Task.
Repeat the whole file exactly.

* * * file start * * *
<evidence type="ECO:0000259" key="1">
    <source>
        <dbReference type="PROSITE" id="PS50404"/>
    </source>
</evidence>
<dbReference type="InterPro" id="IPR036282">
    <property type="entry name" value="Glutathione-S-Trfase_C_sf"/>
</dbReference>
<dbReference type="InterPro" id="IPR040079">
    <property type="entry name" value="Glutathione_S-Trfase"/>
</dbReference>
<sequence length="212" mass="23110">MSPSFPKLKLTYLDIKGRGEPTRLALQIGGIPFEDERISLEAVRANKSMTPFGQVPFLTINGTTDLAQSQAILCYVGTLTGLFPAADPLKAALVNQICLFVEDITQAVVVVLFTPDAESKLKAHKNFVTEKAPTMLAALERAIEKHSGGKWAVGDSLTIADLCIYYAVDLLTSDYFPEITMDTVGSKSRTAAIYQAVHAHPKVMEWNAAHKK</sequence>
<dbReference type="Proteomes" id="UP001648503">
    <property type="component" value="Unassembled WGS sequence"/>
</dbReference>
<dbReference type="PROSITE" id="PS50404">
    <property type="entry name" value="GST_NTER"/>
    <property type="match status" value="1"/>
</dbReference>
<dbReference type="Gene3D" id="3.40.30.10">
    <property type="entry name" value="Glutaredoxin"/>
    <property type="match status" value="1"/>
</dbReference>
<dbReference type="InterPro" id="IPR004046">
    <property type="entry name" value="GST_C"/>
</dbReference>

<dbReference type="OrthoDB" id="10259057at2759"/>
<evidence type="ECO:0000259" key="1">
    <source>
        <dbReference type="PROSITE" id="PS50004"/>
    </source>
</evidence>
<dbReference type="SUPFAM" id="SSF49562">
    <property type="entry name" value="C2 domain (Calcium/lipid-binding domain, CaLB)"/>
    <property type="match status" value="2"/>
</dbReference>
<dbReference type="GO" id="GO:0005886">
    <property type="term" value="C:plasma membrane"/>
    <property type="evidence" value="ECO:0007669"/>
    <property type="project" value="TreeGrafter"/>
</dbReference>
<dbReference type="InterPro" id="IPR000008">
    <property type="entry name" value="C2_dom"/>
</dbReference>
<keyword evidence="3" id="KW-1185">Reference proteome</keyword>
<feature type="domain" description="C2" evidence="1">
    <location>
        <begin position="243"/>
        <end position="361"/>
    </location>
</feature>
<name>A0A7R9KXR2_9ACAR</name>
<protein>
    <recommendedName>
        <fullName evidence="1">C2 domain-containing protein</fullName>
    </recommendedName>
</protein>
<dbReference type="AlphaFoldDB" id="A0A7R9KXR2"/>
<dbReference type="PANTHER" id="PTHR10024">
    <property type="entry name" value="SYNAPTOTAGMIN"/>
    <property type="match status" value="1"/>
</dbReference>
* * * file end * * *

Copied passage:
<evidence type="ECO:0000259" key="1">
    <source>
        <dbReference type="PROSITE" id="PS50404"/>
    </source>
</evidence>
<dbReference type="InterPro" id="IPR036282">
    <property type="entry name" value="Glutathione-S-Trfase_C_sf"/>
</dbReference>
<dbReference type="InterPro" id="IPR040079">
    <property type="entry name" value="Glutathione_S-Trfase"/>
</dbReference>
<sequence length="212" mass="23110">MSPSFPKLKLTYLDIKGRGEPTRLALQIGGIPFEDERISLEAVRANKSMTPFGQVPFLTINGTTDLAQSQAILCYVGTLTGLFPAADPLKAALVNQICLFVEDITQAVVVVLFTPDAESKLKAHKNFVTEKAPTMLAALERAIEKHSGGKWAVGDSLTIADLCIYYAVDLLTSDYFPEITMDTVGSKSRTAAIYQAVHAHPKVMEWNAAHKK</sequence>
<dbReference type="Proteomes" id="UP001648503">
    <property type="component" value="Unassembled WGS sequence"/>
</dbReference>
<dbReference type="PROSITE" id="PS50404">
    <property type="entry name" value="GST_NTER"/>
    <property type="match status" value="1"/>
</dbReference>
<dbReference type="Gene3D" id="3.40.30.10">
    <property type="entry name" value="Glutaredoxin"/>
    <property type="match status" value="1"/>
</dbReference>
<dbReference type="InterPro" id="IPR004046">
    <property type="entry name" value="GST_C"/>
</dbReference>

<dbReference type="OrthoDB" id="10259057at2759"/>
<evidence type="ECO:0000259" key="1">
    <source>
        <dbReference type="PROSITE" id="PS50004"/>
    </source>
</evidence>
<dbReference type="SUPFAM" id="SSF49562">
    <property type="entry name" value="C2 domain (Calcium/lipid-binding domain, CaLB)"/>
    <property type="match status" value="2"/>
</dbReference>
<dbReference type="GO" id="GO:0005886">
    <property type="term" value="C:plasma membrane"/>
    <property type="evidence" value="ECO:0007669"/>
    <property type="project" value="TreeGrafter"/>
</dbReference>
<dbReference type="InterPro" id="IPR000008">
    <property type="entry name" value="C2_dom"/>
</dbReference>
<keyword evidence="3" id="KW-1185">Reference proteome</keyword>
<feature type="domain" description="C2" evidence="1">
    <location>
        <begin position="243"/>
        <end position="361"/>
    </location>
</feature>
<name>A0A7R9KXR2_9ACAR</name>
<protein>
    <recommendedName>
        <fullName evidence="1">C2 domain-containing protein</fullName>
    </recommendedName>
</protein>
<dbReference type="AlphaFoldDB" id="A0A7R9KXR2"/>
<dbReference type="PANTHER" id="PTHR10024">
    <property type="entry name" value="SYNAPTOTAGMIN"/>
    <property type="match status" value="1"/>
</dbReference>